When we arrived in Kenedy, we stayed at the farm with Maria, who I always called "abuelita", or grandmother. It was a learning experience for me to be living in a farm. I saw my Abuelita and Catarina making corn dough for "tortillas" and "gorditas" They used two old methods---"el metate", which was an old stone utensil that looked like a slide, with a stone that looked like rolling pin, but was a square shape for grinding the corn into dough. They also had another kind of grinder, very similar to a coffee grinder.
My Abuelita was an expert in needlework. She made all the clothes everyone used, and always decorated all the children clothes with crocheted edges. She even used crocheted edges to decorate and finish the edges of panties, slips, nightgowns and even bed linens. All the women oin the household were expert quiltmakers and they had beautiful quilts, both pieced and appliqued. She even made her own towels and potholders, both crocheted and quilted.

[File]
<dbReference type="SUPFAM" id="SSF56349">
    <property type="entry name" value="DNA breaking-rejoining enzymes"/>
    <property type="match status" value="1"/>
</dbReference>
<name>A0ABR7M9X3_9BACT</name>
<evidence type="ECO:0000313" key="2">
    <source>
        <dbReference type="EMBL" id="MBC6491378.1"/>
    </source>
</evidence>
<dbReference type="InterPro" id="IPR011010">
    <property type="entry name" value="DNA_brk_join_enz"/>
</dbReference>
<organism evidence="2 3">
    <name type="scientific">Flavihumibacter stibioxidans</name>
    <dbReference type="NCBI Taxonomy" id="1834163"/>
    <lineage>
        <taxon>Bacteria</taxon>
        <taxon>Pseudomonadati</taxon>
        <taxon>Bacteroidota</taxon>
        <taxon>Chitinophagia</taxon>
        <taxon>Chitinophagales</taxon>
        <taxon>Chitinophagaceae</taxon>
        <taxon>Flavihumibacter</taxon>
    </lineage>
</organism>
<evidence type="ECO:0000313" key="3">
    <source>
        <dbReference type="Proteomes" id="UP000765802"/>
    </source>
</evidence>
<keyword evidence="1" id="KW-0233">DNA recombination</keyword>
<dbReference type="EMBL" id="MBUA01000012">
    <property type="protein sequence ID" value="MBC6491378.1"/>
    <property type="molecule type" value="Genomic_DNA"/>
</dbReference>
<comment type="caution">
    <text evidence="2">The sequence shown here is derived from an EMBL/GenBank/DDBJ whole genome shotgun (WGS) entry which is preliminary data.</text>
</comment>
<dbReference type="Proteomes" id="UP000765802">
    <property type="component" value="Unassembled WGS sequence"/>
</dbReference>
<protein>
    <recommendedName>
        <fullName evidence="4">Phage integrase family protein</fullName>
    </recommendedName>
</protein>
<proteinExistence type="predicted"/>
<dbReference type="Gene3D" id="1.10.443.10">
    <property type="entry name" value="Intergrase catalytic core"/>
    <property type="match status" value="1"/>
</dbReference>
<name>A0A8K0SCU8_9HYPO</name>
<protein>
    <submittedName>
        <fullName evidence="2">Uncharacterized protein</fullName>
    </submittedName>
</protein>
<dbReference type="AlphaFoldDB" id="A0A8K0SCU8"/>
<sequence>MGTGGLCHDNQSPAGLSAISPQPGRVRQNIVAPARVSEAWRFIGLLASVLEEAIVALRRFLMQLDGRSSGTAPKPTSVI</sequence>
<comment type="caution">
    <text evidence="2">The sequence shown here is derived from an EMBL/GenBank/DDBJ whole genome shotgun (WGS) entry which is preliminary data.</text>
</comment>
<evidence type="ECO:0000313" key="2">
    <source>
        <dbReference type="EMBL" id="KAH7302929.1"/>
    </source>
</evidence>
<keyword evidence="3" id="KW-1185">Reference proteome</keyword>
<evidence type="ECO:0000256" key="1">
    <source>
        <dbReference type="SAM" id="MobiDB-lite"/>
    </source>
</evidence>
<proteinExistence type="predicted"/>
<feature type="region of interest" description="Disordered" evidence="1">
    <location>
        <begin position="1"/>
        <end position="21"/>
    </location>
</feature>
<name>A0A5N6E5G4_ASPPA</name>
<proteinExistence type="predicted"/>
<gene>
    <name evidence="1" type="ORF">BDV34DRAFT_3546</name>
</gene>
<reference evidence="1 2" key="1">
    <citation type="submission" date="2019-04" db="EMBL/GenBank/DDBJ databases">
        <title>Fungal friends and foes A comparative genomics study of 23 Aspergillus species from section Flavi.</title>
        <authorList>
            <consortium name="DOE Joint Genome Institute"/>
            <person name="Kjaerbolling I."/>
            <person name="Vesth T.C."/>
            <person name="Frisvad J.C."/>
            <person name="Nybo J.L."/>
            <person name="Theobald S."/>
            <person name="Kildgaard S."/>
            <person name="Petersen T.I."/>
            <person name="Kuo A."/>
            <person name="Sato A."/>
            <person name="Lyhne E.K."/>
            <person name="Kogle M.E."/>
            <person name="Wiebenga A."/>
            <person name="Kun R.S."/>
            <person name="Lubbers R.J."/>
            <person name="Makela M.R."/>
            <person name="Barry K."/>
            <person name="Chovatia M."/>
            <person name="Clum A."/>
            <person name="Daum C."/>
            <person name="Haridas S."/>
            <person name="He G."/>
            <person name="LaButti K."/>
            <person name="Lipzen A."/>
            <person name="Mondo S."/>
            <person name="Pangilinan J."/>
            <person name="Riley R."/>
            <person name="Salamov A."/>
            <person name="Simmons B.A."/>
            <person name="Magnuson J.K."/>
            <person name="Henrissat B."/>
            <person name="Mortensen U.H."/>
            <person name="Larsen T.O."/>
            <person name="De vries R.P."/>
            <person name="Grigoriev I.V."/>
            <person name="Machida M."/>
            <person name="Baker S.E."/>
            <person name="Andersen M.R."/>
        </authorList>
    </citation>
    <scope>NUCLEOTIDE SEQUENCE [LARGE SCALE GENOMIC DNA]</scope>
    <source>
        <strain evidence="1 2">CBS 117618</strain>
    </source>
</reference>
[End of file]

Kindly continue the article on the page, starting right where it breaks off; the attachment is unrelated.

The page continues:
Besides all the sewing and other needlework, my abuelita was an avid reader. She was the one who named me Odilia after the magic swan in Swanlake, the ballet. Having left school very young, she had made it a point to educate herself on her own.

Wednesday, October 14, 2009

Andy, a Cousin from Grandma's Side

My mother arrived in Weslaco in the late 30's. She first lived in the west side of Main Street, just north of the railroad tracks. One of the neighbors there was Santos Fuentes, the brother of my grandmother Josefa (Fuentes) Lopez. He was a widower with only one daughter, Anita Fuentes. When she graduated from high school, she took a job with her Aunt Juanita, who was in charge of cleanup at the only local hotel in Weslaco, one of the first buildings in Weslaco to be several stories high. Since the Rio Grande Valley was a tourist attraction, important people came to stay there in winter, such as Ty Cobb.
Although after I was born in 1944, my parents moved to the east part of the then small town, out near the city limits, they still continued to see Santos Fuentes and his daughter often. By then Anita had married, but was separated shortly after, or maybe before her baby son was born. The story was the man was married in Mexico and his family came and got him.
Anita's son,Andres Zamarron, grew up knowing us as part of his family. My mother was his babysitter sometimes.